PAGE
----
April 19 2014

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2 posts tagged "Dolly Parton"

Buying Brooklyn: The Art Edition


For the style set that insists on local food, local booze, and locally sourced designs, here’s local art. The Brooklyn Academy of Music (BAM) kicks off its eighth annual BAMart Silent Auction tomorrow, and honorary curator Beth Rudin DeWoody selected pieces made by artists either based in Brooklyn or who have previously collaborated with BAM. They include Nate Lowman, Richard Prince, and Terence Koh. Polaroid portraits of Dolly Parton, Keith Haring, and Bianca Jagger may go quickly, but we’re told that a few other artists’ works are set to be the big-ticket items here. Among them, a piece (pictured) by Mickalene Thomas (whose portrait of Michelle Obama was the first painting of the First Lady to be acquired by the National Portrait Gallery), an ink and graphite work by Matthew Ritchie, and an etching (Plate Distortion II) by Tauba Auerbach. The works are currently on display at the Dorothy W. Levitt Lobby of the Peter Jay Sharp Building at BAM and viewable online. The auction, supporting BAM initiatives, launches tomorrow on and runs through April 22.

Art: Mickalene Thomas

Whitney Houston, RIP


A pall was cast over fashion week last night, as the news quickly spread from showgoer to showgoer: Whitney Houston, the wildly talented and later wildly troubled pop star, died in Los Angeles at 48. The cause of death is not yet known. Houston was in Beverly Hills preparing for a pre-Grammys party, hosted by her mentor, Clive Davis, and the awards themselves, taking place this evening. At tonight’s show, Jennifer Hudson will perform a tribute in her honor.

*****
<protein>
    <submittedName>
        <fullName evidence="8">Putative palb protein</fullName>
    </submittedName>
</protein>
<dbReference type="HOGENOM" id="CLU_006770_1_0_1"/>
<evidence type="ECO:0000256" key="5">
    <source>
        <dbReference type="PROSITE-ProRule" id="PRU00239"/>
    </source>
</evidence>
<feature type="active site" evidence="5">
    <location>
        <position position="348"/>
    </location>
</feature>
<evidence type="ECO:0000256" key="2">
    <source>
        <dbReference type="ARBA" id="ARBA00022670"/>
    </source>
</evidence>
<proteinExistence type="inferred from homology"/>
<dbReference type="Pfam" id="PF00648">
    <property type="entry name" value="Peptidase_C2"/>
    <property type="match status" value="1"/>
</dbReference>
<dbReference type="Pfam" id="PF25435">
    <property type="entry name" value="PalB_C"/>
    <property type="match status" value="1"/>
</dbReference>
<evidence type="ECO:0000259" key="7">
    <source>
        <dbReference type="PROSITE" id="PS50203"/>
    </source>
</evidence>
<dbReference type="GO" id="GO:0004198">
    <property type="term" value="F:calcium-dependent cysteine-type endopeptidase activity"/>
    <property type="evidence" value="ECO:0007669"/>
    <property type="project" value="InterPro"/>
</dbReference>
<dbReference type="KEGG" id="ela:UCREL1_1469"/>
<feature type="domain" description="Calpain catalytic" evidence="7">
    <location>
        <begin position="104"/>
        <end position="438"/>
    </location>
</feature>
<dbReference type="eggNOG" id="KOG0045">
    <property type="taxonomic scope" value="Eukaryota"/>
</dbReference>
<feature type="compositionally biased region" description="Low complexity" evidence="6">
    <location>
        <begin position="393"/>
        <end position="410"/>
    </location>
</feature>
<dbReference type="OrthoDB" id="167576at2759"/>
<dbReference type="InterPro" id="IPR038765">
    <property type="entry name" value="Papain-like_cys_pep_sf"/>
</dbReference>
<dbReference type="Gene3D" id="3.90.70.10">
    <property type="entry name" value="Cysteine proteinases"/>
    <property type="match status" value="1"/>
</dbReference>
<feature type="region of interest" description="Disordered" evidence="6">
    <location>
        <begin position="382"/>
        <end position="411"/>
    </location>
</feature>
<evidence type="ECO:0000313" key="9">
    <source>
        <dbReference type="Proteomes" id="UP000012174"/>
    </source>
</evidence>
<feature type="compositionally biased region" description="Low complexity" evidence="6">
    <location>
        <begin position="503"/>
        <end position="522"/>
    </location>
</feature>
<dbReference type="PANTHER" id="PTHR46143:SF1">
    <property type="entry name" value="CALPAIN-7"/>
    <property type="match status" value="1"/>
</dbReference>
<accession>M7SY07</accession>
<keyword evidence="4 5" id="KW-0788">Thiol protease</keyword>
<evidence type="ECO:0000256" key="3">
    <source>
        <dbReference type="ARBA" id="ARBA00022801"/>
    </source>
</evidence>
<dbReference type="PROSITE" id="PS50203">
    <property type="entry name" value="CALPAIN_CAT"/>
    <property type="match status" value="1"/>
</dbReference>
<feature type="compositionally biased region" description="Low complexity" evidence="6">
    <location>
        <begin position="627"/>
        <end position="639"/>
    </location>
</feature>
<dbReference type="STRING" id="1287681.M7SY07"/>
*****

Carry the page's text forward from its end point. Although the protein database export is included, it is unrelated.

Houston came from a family of singers—including mother Cissy Tyson, cousin Dionne Warwick, and godmother Aretha Franklin—and by 19 was playing Manhattan venues, where Davis discovered her. She released her smash-hit debut album, Whitney Houston, in 1985, and continued to follow it with success through the eighties and nineties. She starred in several films, including The Bodyguard (for which she recorded an inescapable version of Dolly Parton’s “I Will Always Love You”), Waiting to Exhale, and The Preacher’s Wife. She recently completed the filming of Sparkle, a remake of the 1967 film of the same name loosely based on the lives of the Supremes. According to The Hollywood Reporter, Sony Pictures will release the film as planned on August 17.

Houston’s style tended toward the ultra-glamorous, though she once told Rolling Stone, “I am not always in a sequined gown. I am nobody’s angel,” an allusion to her troubled marriage to Bobby Brown. But she was a great beauty, and by high school, was modeling for the likes of Seventeen and Glamour.

As the musicians in Los Angeles for the Grammys reflected on the fallen star, in New York, the fashion world felt her loss, too. Sebastien Perrin, who creates runway soundtracks for many of the week’s shows, including 3.1 Phillip Lim, Rachel Zoe, Catherine Malandrino, and more, as well as many in Milan and Paris, sadly recalled using Houston tracks to score a presentation for Chanel at the label’s Rue Cambon store. And at the after-party for Joseph Altuzarra’s show—news of the singer’s death broke just before the first models hit the catwalk—songs from Houston’s eighties halcyon days had the entire room on its feet.

Photo: David Corio/Redferns/Getty Images